Between 2013 and 2020, there is the possibility of more than $12 billion in healthcare cost savings if women older than 55 years were to take with calcium and vitamin D supplements, the Council for Responsible Nutrition revealed in a release issued Tuesday.
A new study published in the July issue of the Journal of Bone and Mineral Research found no increased risk of coronary heart disease or all-cause mortality in post-menopausal women supplementing with calcium and vitamin D.
Abbott, the makers of Similac, studied the diets of more than 80 lactating women to assess how their nutritional intake compared to dietary recommendations. In the study, only 1-of-10 breastfeeding moms on average got 100% of the desired levels for DHA, lutein and vitamin E from their diet.
A vitamin D boost may prevent early death from heart disease and cancer, according to a large scale study by Mount Sinai and a consortium of international collaborators, published online in the June issue of BMJ and released Monday.
Researchers at the University of California, San Diego School of Medicine have found that persons with lower blood levels of vitamin D were twice as likely to die prematurely as people with higher blood levels of vitamin D.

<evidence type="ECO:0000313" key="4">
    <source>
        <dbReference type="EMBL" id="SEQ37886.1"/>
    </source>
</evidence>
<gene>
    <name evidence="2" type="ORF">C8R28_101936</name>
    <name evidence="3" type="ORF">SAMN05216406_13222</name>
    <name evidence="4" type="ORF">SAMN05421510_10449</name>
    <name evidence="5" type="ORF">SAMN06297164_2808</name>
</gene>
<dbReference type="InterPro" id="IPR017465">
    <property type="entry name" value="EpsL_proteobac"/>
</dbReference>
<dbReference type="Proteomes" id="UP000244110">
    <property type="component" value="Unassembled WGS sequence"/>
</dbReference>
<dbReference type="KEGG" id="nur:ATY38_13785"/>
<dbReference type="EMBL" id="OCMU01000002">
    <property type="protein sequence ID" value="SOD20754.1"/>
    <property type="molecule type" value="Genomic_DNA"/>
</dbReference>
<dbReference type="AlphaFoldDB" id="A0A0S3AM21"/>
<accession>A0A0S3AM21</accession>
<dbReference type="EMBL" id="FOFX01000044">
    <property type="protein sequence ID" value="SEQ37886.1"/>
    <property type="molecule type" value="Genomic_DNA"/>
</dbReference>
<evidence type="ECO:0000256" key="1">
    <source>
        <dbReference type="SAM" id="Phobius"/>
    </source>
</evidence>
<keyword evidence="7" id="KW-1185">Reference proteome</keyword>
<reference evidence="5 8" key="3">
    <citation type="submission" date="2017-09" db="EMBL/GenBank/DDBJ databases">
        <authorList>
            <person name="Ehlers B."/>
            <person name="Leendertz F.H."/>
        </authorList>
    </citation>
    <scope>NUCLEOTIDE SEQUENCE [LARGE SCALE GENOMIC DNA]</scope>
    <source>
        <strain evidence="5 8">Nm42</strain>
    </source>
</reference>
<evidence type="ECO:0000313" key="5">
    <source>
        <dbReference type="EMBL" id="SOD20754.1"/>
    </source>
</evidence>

For seniors older than 65, taking a daily supplement of vitamin D with calcium — but not vitamin D alone — can offer some protection against the risk of common bone fractures, according to an updated review from the Cochrane Library, as released by the Health Behavior News Service Tuesday.
Among severely obese people, vitamin D may make the difference between an active and a more sedentary lifestyle, according to a new study published in the Endocrine Society’s Journal of Clinical Endocrinology & Metabolism on Tuesday.
New research from Wake Forest Baptist Medical Center suggests that physicians are ordering vitamin D deficiency screening tests for preventive care purposes rather than after patients develop conditions caused by decreased bone density.